Monday, July 25, 2005

Anima Enema

As the title suggests, this contains my thoughts on trying to write... women.
Hmm, women.
The old joke is,of course, that man and wo-man (or womyn or womyyn or wzbrkrgz or however you'd like to spell it) are different species, perhaps not originating from the same planet.
This, of course, is not true. I think. It is perfectly normal for me to be awakened at 3 am by my lovely wife, who is attempting to suck out my eyeballs with the suction-cup tip of her prehensile tongue while ramming her ovipositor into my belly button... er, no, that was a dream I had.
The fact is, in my writing over the years, I have noticed that a great percentage of the main characters are of the female persuasion. Why is this? Does it matter?
I've written two novels in my lifetime, the second of which may be worth a darn upon editing. In the first, a woman (actually an adolescent girl) is the main character, and in the second, two women (plus a dysfunctional man and a rabbit) are the main characters. I've written women for comics, women for scripts, and the main character in the great upcoming not-yet-titled-because-the-overarching-theme-has-yet-to-be-determined-and-it's-driving-
us-batty Detroit project is a woman, too. It seems that 70% of my main characters are women, most of whom have really f**ked-up pasts. Why is this? Does it matter?
The women I write about are usually younger than me. They are never normal people, being either deeply socially maladjusted or just plain haunted by circumstance ( then again, if they didn't have problems, would they be interesting characters?) Why is this? Does it matter?
I've always been fascinated with women... and no, not just in a physical sense. What I mean is that I like the way women approach their inner lives. I like the way they approach problems. Generally speaking, of course. Though I hate to stereotype, I do think it's true that women are less confrontational, less competetive, more cooperative, more clever in their approach to things. I've always felt I have a "feminine" way of looking at things. (Now I have to grunt and watch a football game to recover my flagging masculinity. Snort. Go Lions!)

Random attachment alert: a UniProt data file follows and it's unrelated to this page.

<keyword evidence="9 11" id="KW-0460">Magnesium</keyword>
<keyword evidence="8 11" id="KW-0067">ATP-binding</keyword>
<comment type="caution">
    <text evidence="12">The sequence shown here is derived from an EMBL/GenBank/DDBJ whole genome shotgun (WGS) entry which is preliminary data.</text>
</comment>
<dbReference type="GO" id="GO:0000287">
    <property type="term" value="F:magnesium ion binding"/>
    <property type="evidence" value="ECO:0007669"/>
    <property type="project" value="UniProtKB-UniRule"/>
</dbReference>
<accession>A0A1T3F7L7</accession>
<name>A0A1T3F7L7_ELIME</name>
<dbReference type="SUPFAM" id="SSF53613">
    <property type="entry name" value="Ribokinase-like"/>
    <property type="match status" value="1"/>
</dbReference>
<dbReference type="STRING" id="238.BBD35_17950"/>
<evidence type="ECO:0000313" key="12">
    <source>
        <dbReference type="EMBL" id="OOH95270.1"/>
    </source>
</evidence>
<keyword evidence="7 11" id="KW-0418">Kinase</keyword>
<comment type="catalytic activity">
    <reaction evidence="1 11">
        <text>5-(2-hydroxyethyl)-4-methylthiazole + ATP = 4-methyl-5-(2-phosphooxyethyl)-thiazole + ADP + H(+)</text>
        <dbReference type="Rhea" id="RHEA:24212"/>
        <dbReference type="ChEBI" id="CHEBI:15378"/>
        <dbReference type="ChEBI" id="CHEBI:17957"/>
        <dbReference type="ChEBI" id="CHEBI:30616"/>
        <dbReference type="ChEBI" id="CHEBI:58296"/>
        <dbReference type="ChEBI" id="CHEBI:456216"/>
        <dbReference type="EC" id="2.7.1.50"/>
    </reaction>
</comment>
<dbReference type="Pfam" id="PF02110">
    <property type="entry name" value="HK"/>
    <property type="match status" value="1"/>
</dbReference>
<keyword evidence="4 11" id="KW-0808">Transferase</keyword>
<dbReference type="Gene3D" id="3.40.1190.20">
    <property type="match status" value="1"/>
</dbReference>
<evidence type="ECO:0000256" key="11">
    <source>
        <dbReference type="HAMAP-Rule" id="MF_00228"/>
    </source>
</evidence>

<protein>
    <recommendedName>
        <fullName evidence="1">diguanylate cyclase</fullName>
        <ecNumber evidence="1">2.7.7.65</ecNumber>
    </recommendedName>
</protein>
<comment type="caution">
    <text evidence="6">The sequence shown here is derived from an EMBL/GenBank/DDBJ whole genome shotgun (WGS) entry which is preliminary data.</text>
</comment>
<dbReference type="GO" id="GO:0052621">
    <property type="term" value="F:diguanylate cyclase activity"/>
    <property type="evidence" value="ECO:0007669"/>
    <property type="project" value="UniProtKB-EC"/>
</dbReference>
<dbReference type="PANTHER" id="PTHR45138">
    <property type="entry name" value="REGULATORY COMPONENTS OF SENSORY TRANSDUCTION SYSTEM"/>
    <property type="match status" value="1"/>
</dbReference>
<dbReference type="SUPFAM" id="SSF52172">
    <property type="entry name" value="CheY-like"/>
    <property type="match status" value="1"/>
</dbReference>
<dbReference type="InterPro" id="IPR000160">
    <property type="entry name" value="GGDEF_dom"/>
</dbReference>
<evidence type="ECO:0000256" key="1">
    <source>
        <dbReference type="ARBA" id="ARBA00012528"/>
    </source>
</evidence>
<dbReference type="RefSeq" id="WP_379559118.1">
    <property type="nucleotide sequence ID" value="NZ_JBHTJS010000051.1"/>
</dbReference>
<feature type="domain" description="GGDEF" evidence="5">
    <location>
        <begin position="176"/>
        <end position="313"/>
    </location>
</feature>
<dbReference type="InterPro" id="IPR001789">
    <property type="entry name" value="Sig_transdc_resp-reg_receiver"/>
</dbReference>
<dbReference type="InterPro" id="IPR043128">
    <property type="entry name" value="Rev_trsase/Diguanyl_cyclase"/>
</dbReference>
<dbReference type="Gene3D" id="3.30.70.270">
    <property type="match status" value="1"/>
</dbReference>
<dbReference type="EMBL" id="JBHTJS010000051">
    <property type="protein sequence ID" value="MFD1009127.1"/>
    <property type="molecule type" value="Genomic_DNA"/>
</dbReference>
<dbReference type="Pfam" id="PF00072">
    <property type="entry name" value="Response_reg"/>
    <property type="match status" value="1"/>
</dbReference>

So, maybe this is my way of getting in touch with my anima. The relationship is not always pretty, though- I am a logical creature by nature, and overreliance on emotion drives me bonkers. Still, at least I'm attempting to deal with it. Many guys I know refuse to admit such a thing exists and feel they have to do stuff (like grunt and watch football games) to recover their masculinity. Oh, wait...
More on this, along with, perhaps, some actual concrete examples, coming up...


Anonymous said...

It just means you're in good company - Joss Whedon, creator of Buffy the Vampire Slayer has a lot of strong female leads and characters, as does J. Michael Straczynski, the creator of Babylon-5 and Ron Moore, creator of the "re-imagined" Battlestar Galactica. JMS's women seem mostly normal, but Joss Whedon's and Ron Moore's characters tend to have really f#$%'d up backgrounds.

"Firefly" co-creator Tim Minear stated one that "broken" people are the only ones that are truly interesting to write about. I think I second that opinion. We are defined by the difficulties and challenges we face in our lives, and I think how we handle them is what makes us interesting.


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